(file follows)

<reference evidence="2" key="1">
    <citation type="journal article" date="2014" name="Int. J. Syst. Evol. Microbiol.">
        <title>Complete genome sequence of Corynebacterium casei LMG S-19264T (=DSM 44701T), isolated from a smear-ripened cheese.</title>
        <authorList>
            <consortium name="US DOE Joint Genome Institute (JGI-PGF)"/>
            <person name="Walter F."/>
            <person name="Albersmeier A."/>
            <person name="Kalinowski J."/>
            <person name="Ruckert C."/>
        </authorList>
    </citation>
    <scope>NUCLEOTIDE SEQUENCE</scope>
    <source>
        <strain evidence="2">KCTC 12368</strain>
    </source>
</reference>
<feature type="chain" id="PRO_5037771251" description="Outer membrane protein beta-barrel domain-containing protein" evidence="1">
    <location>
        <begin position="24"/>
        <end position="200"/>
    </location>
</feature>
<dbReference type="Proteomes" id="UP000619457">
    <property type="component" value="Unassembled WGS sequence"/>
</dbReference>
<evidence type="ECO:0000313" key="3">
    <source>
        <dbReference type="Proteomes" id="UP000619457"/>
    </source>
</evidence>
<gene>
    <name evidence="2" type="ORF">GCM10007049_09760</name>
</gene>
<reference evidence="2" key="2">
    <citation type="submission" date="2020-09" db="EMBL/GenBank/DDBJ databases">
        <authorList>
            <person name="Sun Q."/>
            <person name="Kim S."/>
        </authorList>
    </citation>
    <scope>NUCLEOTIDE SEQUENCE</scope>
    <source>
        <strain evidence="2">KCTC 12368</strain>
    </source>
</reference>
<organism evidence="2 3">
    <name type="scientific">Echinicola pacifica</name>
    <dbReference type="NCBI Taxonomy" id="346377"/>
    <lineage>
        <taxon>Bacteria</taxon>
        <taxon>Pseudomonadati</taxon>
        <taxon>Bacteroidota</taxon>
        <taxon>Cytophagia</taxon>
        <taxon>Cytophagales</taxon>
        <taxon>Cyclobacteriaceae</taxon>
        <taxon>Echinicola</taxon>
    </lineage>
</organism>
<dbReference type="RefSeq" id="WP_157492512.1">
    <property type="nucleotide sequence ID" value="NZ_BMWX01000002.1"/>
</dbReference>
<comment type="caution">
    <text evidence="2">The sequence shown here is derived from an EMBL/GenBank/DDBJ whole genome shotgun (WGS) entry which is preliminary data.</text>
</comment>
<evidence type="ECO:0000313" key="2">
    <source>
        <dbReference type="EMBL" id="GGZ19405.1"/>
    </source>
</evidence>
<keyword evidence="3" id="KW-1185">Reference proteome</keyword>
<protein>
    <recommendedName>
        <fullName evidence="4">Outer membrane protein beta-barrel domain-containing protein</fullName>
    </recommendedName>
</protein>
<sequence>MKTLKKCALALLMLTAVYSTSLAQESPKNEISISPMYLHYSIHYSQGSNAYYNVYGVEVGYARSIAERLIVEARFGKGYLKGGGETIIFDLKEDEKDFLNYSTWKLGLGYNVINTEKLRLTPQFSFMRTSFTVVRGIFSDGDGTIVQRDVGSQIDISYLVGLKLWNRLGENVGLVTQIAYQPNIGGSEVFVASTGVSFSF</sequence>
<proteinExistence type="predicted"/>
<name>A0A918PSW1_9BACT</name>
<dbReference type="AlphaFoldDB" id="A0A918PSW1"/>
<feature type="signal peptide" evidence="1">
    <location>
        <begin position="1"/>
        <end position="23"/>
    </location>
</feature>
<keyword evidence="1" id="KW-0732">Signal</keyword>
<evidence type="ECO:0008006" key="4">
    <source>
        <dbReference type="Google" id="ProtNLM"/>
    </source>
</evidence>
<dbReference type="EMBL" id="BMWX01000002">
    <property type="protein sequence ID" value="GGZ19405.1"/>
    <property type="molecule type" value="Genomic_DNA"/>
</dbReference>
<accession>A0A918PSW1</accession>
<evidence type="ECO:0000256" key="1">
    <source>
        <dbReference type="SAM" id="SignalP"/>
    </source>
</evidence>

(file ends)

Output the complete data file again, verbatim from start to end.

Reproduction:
<reference evidence="2" key="1">
    <citation type="journal article" date="2014" name="Int. J. Syst. Evol. Microbiol.">
        <title>Complete genome sequence of Corynebacterium casei LMG S-19264T (=DSM 44701T), isolated from a smear-ripened cheese.</title>
        <authorList>
            <consortium name="US DOE Joint Genome Institute (JGI-PGF)"/>
            <person name="Walter F."/>
            <person name="Albersmeier A."/>
            <person name="Kalinowski J."/>
            <person name="Ruckert C."/>
        </authorList>
    </citation>
    <scope>NUCLEOTIDE SEQUENCE</scope>
    <source>
        <strain evidence="2">KCTC 12368</strain>
    </source>
</reference>
<feature type="chain" id="PRO_5037771251" description="Outer membrane protein beta-barrel domain-containing protein" evidence="1">
    <location>
        <begin position="24"/>
        <end position="200"/>
    </location>
</feature>
<dbReference type="Proteomes" id="UP000619457">
    <property type="component" value="Unassembled WGS sequence"/>
</dbReference>
<evidence type="ECO:0000313" key="3">
    <source>
        <dbReference type="Proteomes" id="UP000619457"/>
    </source>
</evidence>
<gene>
    <name evidence="2" type="ORF">GCM10007049_09760</name>
</gene>
<reference evidence="2" key="2">
    <citation type="submission" date="2020-09" db="EMBL/GenBank/DDBJ databases">
        <authorList>
            <person name="Sun Q."/>
            <person name="Kim S."/>
        </authorList>
    </citation>
    <scope>NUCLEOTIDE SEQUENCE</scope>
    <source>
        <strain evidence="2">KCTC 12368</strain>
    </source>
</reference>
<organism evidence="2 3">
    <name type="scientific">Echinicola pacifica</name>
    <dbReference type="NCBI Taxonomy" id="346377"/>
    <lineage>
        <taxon>Bacteria</taxon>
        <taxon>Pseudomonadati</taxon>
        <taxon>Bacteroidota</taxon>
        <taxon>Cytophagia</taxon>
        <taxon>Cytophagales</taxon>
        <taxon>Cyclobacteriaceae</taxon>
        <taxon>Echinicola</taxon>
    </lineage>
</organism>
<dbReference type="RefSeq" id="WP_157492512.1">
    <property type="nucleotide sequence ID" value="NZ_BMWX01000002.1"/>
</dbReference>
<comment type="caution">
    <text evidence="2">The sequence shown here is derived from an EMBL/GenBank/DDBJ whole genome shotgun (WGS) entry which is preliminary data.</text>
</comment>
<evidence type="ECO:0000313" key="2">
    <source>
        <dbReference type="EMBL" id="GGZ19405.1"/>
    </source>
</evidence>
<keyword evidence="3" id="KW-1185">Reference proteome</keyword>
<protein>
    <recommendedName>
        <fullName evidence="4">Outer membrane protein beta-barrel domain-containing protein</fullName>
    </recommendedName>
</protein>
<sequence>MKTLKKCALALLMLTAVYSTSLAQESPKNEISISPMYLHYSIHYSQGSNAYYNVYGVEVGYARSIAERLIVEARFGKGYLKGGGETIIFDLKEDEKDFLNYSTWKLGLGYNVINTEKLRLTPQFSFMRTSFTVVRGIFSDGDGTIVQRDVGSQIDISYLVGLKLWNRLGENVGLVTQIAYQPNIGGSEVFVASTGVSFSF</sequence>
<proteinExistence type="predicted"/>
<name>A0A918PSW1_9BACT</name>
<dbReference type="AlphaFoldDB" id="A0A918PSW1"/>
<feature type="signal peptide" evidence="1">
    <location>
        <begin position="1"/>
        <end position="23"/>
    </location>
</feature>
<keyword evidence="1" id="KW-0732">Signal</keyword>
<evidence type="ECO:0008006" key="4">
    <source>
        <dbReference type="Google" id="ProtNLM"/>
    </source>
</evidence>
<dbReference type="EMBL" id="BMWX01000002">
    <property type="protein sequence ID" value="GGZ19405.1"/>
    <property type="molecule type" value="Genomic_DNA"/>
</dbReference>
<accession>A0A918PSW1</accession>
<evidence type="ECO:0000256" key="1">
    <source>
        <dbReference type="SAM" id="SignalP"/>
    </source>
</evidence>